Writing Rawks!

Sitting in on Writing, Better.

When people tell me the book is dead, I sneer. Then I shudder a bit. I love books and because I have an MFA, I’m something of a snob when it comes to what is and isn’t good writing. But with all the competition for eyes, on and off line, those of us who love books worry. Still, a girls’ got to read. There may be plenty of images to lure us to the computer, but when it comes right down to it, it comes down to the word, according to the panelists for Writing, Better. More specifically, it comes down to the story. For those of us who love getting lost in the stacks, there is something inherently comforting in that.

Panelists included Greg Storey Principal/Creative Dir, Airbag Industries LLC, Bronwyn Jones from Apple Computer, Happy cog editor Erin Kissane, and Ethan Marcotte of Vertua Studios. Each defended the art (yes, the art) of writing for the Web. Collectively, there was agreement that there is a casualness to Web writing, but that does not mean sloppy. It means figuring out who your audience is. Finding your voice and honing it, editing it, find your way of telling and being true to it – stuff learned from good writing teachers from grade school to graduate school.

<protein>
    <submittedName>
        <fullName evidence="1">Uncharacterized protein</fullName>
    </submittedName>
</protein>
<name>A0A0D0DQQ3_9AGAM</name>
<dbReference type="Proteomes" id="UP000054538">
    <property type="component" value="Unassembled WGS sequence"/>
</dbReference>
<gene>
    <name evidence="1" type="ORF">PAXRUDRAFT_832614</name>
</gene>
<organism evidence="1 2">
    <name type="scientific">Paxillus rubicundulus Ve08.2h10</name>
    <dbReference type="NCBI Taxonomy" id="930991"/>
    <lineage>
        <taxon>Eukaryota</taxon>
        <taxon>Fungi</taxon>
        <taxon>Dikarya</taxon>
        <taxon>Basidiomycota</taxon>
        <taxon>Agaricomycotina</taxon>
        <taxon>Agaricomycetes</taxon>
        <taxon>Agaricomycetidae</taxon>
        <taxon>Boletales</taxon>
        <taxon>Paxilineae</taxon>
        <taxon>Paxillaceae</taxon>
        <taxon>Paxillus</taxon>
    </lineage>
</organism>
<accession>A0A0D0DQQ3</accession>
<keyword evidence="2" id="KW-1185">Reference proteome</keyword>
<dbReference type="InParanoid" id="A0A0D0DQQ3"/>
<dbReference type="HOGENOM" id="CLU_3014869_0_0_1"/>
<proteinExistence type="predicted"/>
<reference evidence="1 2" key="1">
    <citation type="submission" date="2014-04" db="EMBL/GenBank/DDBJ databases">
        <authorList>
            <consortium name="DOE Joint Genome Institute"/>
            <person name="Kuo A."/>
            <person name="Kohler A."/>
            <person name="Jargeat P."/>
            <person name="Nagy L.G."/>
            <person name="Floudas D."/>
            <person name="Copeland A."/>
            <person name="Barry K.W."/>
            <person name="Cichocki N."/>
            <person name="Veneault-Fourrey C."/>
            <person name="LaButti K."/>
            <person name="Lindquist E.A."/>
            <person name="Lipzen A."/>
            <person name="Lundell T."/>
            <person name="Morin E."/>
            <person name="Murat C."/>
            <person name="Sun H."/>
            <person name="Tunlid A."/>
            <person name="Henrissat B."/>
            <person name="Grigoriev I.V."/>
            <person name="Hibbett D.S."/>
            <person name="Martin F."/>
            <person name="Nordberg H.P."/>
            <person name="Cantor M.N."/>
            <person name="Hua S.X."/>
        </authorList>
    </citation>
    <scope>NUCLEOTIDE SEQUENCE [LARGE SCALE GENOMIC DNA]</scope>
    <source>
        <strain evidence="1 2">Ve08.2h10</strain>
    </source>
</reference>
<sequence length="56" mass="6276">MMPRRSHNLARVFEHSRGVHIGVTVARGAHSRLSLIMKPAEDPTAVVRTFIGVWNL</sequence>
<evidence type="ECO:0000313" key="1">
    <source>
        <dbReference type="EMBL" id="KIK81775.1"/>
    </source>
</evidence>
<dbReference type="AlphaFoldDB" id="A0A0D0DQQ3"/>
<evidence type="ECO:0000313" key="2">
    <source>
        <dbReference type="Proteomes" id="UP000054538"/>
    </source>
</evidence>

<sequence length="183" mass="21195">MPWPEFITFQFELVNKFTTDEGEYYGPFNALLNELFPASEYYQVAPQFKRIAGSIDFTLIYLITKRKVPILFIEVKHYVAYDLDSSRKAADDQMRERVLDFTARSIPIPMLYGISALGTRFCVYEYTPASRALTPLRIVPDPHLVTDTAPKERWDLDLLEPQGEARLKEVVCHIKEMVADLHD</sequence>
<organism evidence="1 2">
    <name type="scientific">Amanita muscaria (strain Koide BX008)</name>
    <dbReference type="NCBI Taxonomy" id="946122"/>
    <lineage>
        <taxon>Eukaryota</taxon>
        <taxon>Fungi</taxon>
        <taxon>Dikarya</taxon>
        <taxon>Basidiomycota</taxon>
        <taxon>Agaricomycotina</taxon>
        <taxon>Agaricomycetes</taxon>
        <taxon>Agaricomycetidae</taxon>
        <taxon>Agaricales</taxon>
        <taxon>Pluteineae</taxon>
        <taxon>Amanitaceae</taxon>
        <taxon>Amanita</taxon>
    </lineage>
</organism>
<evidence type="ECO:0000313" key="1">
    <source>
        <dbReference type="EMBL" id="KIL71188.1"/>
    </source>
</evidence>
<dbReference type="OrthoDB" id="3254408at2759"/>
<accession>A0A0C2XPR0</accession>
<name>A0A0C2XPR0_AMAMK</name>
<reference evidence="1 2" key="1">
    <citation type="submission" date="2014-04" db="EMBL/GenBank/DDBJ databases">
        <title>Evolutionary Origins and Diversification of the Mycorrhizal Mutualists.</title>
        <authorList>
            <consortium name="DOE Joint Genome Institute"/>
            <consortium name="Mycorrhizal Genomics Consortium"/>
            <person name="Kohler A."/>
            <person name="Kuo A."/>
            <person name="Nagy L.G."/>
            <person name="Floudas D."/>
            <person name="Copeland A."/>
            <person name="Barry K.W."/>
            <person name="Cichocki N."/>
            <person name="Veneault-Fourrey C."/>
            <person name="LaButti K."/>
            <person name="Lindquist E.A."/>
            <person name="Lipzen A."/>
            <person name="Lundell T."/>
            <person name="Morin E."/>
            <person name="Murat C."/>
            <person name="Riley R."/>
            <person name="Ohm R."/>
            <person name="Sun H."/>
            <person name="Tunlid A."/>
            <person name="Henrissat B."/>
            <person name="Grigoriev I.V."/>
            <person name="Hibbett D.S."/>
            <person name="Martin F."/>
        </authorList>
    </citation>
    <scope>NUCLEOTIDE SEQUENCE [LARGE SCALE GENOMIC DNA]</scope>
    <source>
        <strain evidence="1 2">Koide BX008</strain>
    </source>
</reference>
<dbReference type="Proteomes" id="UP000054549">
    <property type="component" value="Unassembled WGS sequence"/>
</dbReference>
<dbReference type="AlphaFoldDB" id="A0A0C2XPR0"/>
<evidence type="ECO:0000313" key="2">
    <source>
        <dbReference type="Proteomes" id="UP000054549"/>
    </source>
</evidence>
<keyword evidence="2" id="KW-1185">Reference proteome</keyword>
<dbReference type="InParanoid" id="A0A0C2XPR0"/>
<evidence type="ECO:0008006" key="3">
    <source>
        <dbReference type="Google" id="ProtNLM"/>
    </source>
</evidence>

Jones gave props to the e-mail. First, throwing down some e-mail is a good way to get past the blank screen. Also, e-mail is less restraining because of its inherent conversational tone. Don’t worry about writing the Gettysburg Address. It probably wouldn’t read well online anyway. Next, she advised doing your research (if you’re professing to be an expert on something). “Learn just enough to fake it convincingly. Know the terminology. Do your homework.” And finally, realize that “nobody knows the rules. If you think writers know the style guide” (as in E.B. White’s The Elements of Style), Jones says “they don’t.” And just to make her point, she found a quote from White stating his unease with being deemed the English police and the maven of style prior to the publication of The Elements of Style.

Marcotte struck me as the most passionate about good writing. “If I find a passage that I love, I’ll retype it … I don’t know. I guess I like knowing what writing greatness is like.” That’s a great exercise, especially for young writers. “Get past the ‘I love this’ stage,” he adds “and figure out why.” Also great advice. And finally, “Find your rock stars.” Marcotte named some great ones: Sarah Vowel, Angela Carter among them. Storey loves Baxter Black and Daniel Shorr on NPR. That’s actually another good piece of advice, I suspect, for good Web writing: read what you’ve written out loud. That is probably the best way to find the kinks in the flow and the first step to becoming a writing rock star.

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